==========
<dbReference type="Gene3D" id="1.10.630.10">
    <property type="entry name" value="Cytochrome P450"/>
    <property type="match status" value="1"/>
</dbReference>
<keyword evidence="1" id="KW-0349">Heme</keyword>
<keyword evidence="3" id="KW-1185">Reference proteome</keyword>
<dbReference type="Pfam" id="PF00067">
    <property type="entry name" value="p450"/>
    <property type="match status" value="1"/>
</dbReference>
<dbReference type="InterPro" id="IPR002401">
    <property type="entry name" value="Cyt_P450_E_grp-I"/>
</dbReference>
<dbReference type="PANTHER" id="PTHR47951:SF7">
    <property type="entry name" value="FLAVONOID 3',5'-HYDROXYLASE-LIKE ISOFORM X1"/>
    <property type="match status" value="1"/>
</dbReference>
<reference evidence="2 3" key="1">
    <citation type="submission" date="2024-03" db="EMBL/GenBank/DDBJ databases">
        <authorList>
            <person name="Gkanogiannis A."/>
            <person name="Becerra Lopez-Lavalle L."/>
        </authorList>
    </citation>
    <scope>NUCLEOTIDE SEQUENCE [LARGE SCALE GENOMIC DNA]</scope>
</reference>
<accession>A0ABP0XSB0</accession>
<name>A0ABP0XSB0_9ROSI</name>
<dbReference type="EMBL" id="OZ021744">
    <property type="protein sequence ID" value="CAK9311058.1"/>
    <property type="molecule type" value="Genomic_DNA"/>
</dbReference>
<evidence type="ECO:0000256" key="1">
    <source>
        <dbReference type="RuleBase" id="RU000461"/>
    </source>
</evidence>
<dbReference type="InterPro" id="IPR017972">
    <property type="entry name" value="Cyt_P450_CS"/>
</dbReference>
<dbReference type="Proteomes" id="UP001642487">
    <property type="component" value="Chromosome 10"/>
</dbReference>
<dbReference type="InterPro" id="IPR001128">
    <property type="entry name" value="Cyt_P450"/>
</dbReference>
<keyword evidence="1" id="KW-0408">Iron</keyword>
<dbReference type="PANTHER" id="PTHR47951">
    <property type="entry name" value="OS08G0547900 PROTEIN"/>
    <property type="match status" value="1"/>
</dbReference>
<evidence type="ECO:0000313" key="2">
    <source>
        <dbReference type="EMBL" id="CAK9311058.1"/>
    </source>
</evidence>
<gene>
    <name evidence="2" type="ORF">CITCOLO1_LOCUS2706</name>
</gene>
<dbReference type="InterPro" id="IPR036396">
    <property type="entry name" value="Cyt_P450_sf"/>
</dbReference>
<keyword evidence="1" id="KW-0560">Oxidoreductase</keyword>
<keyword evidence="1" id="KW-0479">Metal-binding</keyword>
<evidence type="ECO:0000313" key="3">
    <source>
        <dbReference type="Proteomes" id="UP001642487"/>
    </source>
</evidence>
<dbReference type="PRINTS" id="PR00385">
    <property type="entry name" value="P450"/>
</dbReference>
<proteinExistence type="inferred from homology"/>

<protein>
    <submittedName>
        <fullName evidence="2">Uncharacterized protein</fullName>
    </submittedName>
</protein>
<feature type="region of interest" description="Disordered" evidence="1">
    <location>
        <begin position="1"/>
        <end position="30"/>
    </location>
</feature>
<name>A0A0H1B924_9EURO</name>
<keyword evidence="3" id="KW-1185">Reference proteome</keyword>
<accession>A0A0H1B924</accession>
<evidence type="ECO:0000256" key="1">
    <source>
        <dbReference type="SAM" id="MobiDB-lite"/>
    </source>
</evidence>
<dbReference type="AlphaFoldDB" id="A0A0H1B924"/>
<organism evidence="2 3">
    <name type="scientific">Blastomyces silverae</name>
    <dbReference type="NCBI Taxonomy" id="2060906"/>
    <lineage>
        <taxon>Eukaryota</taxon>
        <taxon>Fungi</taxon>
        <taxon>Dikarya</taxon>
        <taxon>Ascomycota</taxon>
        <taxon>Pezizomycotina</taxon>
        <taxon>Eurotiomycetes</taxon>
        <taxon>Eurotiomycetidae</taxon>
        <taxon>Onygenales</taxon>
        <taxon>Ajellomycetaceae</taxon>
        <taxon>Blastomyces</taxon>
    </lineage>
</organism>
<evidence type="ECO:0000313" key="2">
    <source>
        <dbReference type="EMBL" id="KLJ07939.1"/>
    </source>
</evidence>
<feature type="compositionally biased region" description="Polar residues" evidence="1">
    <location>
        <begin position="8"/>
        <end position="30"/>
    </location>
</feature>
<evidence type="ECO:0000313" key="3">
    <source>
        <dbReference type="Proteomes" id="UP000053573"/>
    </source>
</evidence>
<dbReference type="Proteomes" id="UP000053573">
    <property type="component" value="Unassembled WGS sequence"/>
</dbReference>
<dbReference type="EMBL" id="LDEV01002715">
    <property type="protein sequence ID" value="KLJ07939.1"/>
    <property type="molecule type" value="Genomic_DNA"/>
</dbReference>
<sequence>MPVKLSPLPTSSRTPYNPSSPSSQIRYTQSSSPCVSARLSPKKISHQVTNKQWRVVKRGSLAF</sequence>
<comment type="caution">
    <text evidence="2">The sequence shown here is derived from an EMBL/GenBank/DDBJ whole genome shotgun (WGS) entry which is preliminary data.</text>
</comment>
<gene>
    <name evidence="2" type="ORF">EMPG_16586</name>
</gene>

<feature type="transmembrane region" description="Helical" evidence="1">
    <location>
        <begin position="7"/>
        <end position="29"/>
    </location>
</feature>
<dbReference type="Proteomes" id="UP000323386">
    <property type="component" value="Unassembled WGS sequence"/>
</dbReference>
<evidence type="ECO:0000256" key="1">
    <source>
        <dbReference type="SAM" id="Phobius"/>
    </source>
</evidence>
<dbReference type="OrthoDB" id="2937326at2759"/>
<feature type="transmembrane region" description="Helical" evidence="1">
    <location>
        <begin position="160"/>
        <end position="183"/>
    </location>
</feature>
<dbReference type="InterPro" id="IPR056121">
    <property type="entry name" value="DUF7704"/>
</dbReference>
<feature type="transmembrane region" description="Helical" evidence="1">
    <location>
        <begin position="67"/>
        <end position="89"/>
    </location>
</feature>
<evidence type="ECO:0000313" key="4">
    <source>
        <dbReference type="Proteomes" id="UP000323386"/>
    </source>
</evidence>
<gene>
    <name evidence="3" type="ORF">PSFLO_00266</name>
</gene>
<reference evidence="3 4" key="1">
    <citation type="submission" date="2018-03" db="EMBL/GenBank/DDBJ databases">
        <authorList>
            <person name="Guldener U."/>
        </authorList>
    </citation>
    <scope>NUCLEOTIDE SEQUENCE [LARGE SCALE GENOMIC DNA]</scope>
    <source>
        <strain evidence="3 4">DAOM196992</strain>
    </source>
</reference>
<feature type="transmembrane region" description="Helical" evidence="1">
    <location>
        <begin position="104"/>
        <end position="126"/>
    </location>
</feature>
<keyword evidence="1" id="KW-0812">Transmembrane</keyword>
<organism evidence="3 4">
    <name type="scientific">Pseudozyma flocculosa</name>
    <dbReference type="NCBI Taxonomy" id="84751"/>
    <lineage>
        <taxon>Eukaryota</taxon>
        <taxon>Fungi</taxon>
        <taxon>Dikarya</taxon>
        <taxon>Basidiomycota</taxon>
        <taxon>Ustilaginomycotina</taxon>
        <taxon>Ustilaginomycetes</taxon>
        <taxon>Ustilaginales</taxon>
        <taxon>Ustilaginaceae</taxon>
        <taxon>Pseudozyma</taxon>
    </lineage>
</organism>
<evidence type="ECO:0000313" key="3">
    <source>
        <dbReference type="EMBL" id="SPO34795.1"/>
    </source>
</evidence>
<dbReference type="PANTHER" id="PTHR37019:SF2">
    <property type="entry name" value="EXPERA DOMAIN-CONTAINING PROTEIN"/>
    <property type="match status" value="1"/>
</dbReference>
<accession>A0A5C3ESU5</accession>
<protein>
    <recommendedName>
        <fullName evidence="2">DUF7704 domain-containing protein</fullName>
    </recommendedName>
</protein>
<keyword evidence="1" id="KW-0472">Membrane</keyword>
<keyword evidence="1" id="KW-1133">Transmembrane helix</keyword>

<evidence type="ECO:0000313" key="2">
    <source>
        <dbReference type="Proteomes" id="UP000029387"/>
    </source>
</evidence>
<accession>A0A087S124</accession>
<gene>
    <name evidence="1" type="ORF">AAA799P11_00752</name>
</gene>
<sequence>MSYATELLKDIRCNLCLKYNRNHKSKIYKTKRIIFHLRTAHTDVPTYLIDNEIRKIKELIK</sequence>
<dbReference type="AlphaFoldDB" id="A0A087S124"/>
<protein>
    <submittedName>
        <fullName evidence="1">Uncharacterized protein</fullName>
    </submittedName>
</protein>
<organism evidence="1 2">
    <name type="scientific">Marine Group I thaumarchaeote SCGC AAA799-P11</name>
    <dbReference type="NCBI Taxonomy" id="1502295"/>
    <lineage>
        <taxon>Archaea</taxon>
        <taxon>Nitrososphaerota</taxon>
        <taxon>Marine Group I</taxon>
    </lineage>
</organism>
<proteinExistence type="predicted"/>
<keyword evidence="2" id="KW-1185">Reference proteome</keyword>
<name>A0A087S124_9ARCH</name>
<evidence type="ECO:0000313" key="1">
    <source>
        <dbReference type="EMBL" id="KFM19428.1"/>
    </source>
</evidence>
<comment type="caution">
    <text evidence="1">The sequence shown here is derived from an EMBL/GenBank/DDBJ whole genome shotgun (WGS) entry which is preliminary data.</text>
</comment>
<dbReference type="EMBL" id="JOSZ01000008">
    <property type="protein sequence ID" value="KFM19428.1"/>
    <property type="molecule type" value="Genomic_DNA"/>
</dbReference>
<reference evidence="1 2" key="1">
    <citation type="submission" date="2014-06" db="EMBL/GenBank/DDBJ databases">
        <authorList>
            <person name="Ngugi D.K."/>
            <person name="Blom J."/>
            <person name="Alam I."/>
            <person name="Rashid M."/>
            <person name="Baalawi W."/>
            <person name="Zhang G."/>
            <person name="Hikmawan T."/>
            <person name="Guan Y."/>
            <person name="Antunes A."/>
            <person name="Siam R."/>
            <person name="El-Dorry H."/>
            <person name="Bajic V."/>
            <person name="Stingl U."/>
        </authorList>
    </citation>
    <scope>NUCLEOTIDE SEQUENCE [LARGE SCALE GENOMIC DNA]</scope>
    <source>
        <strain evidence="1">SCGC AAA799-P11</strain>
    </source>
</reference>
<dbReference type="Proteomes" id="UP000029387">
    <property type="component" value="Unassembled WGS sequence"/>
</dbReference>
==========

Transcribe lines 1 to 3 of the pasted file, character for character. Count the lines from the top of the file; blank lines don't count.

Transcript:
<dbReference type="Gene3D" id="1.10.630.10">
    <property type="entry name" value="Cytochrome P450"/>
    <property type="match status" value="1"/>